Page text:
In August 2010 Britain’s oldest smoker died at the grand old age of 102. It was estimated that retired launderette worker Winnie Langley had smoked somewhere around 170,000 cigarettes in her long life.
Winnie started smoking at the outbreak of the First World War in June 1914. She was just seven-years-old when she smoked her first cigarette and, in old age, explained that she had got hooked on cigarettes because they helped her childhood nerves during the anxious war years. Once she became an habitual smoker she smoked five cigarettes a day until 2009. She gave up aged 101 because she could no longer see well enough to light up. The previous year she’d celebrated her 100th birthday by lighting up a cigarette using one of the candles on her birthday cake.
Winnie, who was born in Croydon, England in 1907, was not put off smoking by a battle with cancer during her nineties either.
One of the things that interested me about Winnie’s story is her explanation that smoking helped calm her nerves. This is something that many smokers say motivates them to keep buying and smoking cigarettes. Others simply say they’re addicted. The first cigarette of the day, in the early morning, is irresistible. Or else it’s the cigarette with coffee after lunch. Or smoking in the evening in a bar or at dinner, at home or with friends.
I thought about the reasons why people smoke this weekend as I browsed old advertising posters at the 2010 Isle sur la Sorgue antiques fair near my home in Provence. Leafing through old publicity posters for pipes and cigarettes I also thought about the messages the tobacco industry has produced historically. Looking at all the different brand ads it was easy to see the pattern used to advertise cigarettes before their dangers were known or acknowledged.
The posters typically showed strong-jawed men and elegant women, or a stylishly depicted cigarette and artistic curls of smoke alongside text extolling the pleasures or benefits of smoking. Smoking would make you look chic or relax you or, as Winnie felt, calm your nerves. One brand even claimed cigarettes would help meetings go smoothly. Other posters focused on the pleasure of the taste and smell of burning tobacco. There were plenty of hints too that the opposite sex would find you sexier if you smoked. The overall message was that smoking was smart, fashionable and pleasurable, and cigarettes or cigars would make the smoker look strong or graceful, exquisite or refined.
The adverts are a fascinating part of advertising history. Comparing those adverts with the promotion of cigarettes today you have to wonder whether any other product has undergone such change in image and presentation because of increased understanding of the health risks. The messages today are a world away from the pretty posters of the 20th century: Smoking kills. Smoking may reduce the blood flow and cause impotence. Causes aging of the skin. Harms you and others around you. Causes heart attacks and strokes. Harms your unborn baby.
I’m by no means a fundamentalist about people smoking. As long as people are aware of the risks it’s surely their choice to smoke or not to smoke. I can see that many people get pleasure from smoking and I can also see there’s a certain glamour in smoking and all the paraphernalia that goes with it. We’ve all seen gritty war films with manly heroes clenching cigarettes between their teeth. Or films like Casino where the tough guys, the powerful guys, smoke fat cigars. I see the appeal that cigarettes and cigars have for lots of their customers. My father and his many brothers (Irish family) smoked cigarettes and later cigars and pipes and there was something very attractive about seeing them all deep in light-hearted discussion, glasses of whisky in one hand, cigars in the other and delicious blue smoke curling away into a sunlit room as they chatted and laughed.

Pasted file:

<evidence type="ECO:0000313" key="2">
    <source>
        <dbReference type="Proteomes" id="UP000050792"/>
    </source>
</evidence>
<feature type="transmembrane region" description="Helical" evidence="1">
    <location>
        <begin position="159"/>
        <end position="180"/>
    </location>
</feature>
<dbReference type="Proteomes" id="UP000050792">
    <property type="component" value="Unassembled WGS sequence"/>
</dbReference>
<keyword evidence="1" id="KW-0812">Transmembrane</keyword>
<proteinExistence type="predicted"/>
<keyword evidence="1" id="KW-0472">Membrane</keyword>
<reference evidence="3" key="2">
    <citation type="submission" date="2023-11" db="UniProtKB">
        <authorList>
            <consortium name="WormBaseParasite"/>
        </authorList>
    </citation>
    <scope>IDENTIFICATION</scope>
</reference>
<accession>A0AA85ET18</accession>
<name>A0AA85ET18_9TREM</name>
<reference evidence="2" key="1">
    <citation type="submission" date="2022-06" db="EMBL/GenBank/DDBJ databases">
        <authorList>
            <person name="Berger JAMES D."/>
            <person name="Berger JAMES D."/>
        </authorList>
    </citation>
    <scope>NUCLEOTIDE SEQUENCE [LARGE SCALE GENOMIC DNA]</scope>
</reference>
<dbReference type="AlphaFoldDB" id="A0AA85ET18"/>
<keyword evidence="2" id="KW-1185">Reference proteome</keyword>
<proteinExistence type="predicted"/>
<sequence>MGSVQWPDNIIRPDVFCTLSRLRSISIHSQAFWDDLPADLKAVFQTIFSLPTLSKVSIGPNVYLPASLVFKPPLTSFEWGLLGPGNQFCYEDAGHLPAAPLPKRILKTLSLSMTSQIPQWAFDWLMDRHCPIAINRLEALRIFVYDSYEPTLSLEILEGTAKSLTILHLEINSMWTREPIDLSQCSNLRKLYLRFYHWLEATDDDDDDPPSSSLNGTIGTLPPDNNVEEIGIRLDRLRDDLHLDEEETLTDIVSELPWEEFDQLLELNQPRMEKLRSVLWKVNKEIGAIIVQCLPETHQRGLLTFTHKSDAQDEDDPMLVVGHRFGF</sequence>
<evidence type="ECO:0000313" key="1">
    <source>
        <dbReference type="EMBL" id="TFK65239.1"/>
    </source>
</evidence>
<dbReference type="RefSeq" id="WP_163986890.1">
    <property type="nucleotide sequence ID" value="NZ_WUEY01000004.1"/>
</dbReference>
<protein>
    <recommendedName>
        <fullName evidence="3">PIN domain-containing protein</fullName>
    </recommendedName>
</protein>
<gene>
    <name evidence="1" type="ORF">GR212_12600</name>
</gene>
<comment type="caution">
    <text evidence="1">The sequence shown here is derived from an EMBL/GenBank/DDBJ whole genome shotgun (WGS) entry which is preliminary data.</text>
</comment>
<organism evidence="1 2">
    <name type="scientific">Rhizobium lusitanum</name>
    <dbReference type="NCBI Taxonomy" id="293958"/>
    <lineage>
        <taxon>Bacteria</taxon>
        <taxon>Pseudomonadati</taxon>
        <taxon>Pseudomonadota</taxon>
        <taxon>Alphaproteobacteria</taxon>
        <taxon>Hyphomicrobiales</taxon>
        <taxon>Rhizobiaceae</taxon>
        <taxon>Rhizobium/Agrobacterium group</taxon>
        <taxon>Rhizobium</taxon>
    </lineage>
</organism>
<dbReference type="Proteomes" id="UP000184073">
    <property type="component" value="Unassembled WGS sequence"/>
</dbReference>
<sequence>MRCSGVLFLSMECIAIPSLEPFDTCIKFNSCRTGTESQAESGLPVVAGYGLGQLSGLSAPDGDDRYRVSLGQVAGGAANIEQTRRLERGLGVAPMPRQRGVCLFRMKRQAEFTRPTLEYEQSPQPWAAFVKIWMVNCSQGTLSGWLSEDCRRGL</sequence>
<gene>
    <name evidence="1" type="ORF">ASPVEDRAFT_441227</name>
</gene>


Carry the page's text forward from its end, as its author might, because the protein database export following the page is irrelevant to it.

One poster in particular though struck me and made me object inwardly. It was for Kaywoodies’ briar pipes and it was very specifically targetted with a very specific message. The ad was a colourful drawing of a pleasant rural scene in which a youngish chap lay contentedly on a little hillside. He was relaxed and smiling to himself and was, naturally, smoking a Kaywoodie briar pipe. In the background was a lovely little village, a nice house, a green field, healthy-looking trees, some kids, horses and a dog. The pets and kids were clearly happy. The scene was tranquil. The sky was blue and life was evidently good.
The text was longer than on most of the other smoking adverts.
Dated 1944, it bore the heading Home and said something like this: Home is the place you return to. Where life is the way you want it to be. Among the things that make this place home is the memory of the flavour of your Kaywoodie pipe. It takes time to make a place your home. Just as we take time to make your Kaywoodie pipe. Your Kaywoodie pipe will always be your good companion and steadfast friend.
It was clear that the ad was targetted at men coming home from the war in an attempt to get them smoking the Kaywoodie way. Smoking would go companionably and steadfastly alongside their efforts to build their homes and raise their families. How many of those men, I wonder, found their smoking companion turned out to be lung cancer and died before they had time to raise their families? There must have been many still unaware in the postwar period of the dangers and risks of smoking who fell for the advertising message and fell victim to tobacco and cancer.
I put the Kaywoodie poster back in its box at the antiques fair, but remained fascinated by its seductive sell of the pleasures of smoking. Many of those men who returned from war, on both sides of the Atlantic, men who beat the nazis and came home hoping to have untroubled futures, would not beat tobacco and cancer. Some years later, my generous, funny, loving, beloved father was one of them.